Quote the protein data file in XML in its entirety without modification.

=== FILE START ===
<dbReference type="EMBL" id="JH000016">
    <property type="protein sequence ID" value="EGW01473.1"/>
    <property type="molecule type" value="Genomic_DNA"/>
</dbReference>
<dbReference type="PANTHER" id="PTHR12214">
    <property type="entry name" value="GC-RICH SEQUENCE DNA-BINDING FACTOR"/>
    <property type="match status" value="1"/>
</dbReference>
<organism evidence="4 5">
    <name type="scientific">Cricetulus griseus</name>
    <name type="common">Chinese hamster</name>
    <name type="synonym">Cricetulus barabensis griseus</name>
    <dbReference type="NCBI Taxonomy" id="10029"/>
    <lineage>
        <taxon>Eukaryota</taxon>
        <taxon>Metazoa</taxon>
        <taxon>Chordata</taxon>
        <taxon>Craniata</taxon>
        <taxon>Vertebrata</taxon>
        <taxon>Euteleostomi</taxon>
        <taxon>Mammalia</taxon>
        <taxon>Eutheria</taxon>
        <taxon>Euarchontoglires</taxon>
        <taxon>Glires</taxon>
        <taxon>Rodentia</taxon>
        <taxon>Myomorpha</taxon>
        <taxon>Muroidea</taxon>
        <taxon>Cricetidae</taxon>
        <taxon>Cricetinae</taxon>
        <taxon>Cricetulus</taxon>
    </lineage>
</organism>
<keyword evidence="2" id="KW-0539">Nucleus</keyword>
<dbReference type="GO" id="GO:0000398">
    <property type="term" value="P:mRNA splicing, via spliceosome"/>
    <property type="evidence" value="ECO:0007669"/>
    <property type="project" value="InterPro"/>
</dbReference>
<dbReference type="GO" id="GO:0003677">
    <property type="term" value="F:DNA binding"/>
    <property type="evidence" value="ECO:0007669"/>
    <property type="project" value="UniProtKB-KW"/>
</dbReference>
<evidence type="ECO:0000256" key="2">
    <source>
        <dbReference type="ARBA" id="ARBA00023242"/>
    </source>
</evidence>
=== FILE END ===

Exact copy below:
<dbReference type="EMBL" id="JH000016">
    <property type="protein sequence ID" value="EGW01473.1"/>
    <property type="molecule type" value="Genomic_DNA"/>
</dbReference>
<dbReference type="PANTHER" id="PTHR12214">
    <property type="entry name" value="GC-RICH SEQUENCE DNA-BINDING FACTOR"/>
    <property type="match status" value="1"/>
</dbReference>
<organism evidence="4 5">
    <name type="scientific">Cricetulus griseus</name>
    <name type="common">Chinese hamster</name>
    <name type="synonym">Cricetulus barabensis griseus</name>
    <dbReference type="NCBI Taxonomy" id="10029"/>
    <lineage>
        <taxon>Eukaryota</taxon>
        <taxon>Metazoa</taxon>
        <taxon>Chordata</taxon>
        <taxon>Craniata</taxon>
        <taxon>Vertebrata</taxon>
        <taxon>Euteleostomi</taxon>
        <taxon>Mammalia</taxon>
        <taxon>Eutheria</taxon>
        <taxon>Euarchontoglires</taxon>
        <taxon>Glires</taxon>
        <taxon>Rodentia</taxon>
        <taxon>Myomorpha</taxon>
        <taxon>Muroidea</taxon>
        <taxon>Cricetidae</taxon>
        <taxon>Cricetinae</taxon>
        <taxon>Cricetulus</taxon>
    </lineage>
</organism>
<keyword evidence="2" id="KW-0539">Nucleus</keyword>
<dbReference type="GO" id="GO:0000398">
    <property type="term" value="P:mRNA splicing, via spliceosome"/>
    <property type="evidence" value="ECO:0007669"/>
    <property type="project" value="InterPro"/>
</dbReference>
<dbReference type="GO" id="GO:0003677">
    <property type="term" value="F:DNA binding"/>
    <property type="evidence" value="ECO:0007669"/>
    <property type="project" value="UniProtKB-KW"/>
</dbReference>
<evidence type="ECO:0000256" key="2">
    <source>
        <dbReference type="ARBA" id="ARBA00023242"/>
    </source>
</evidence>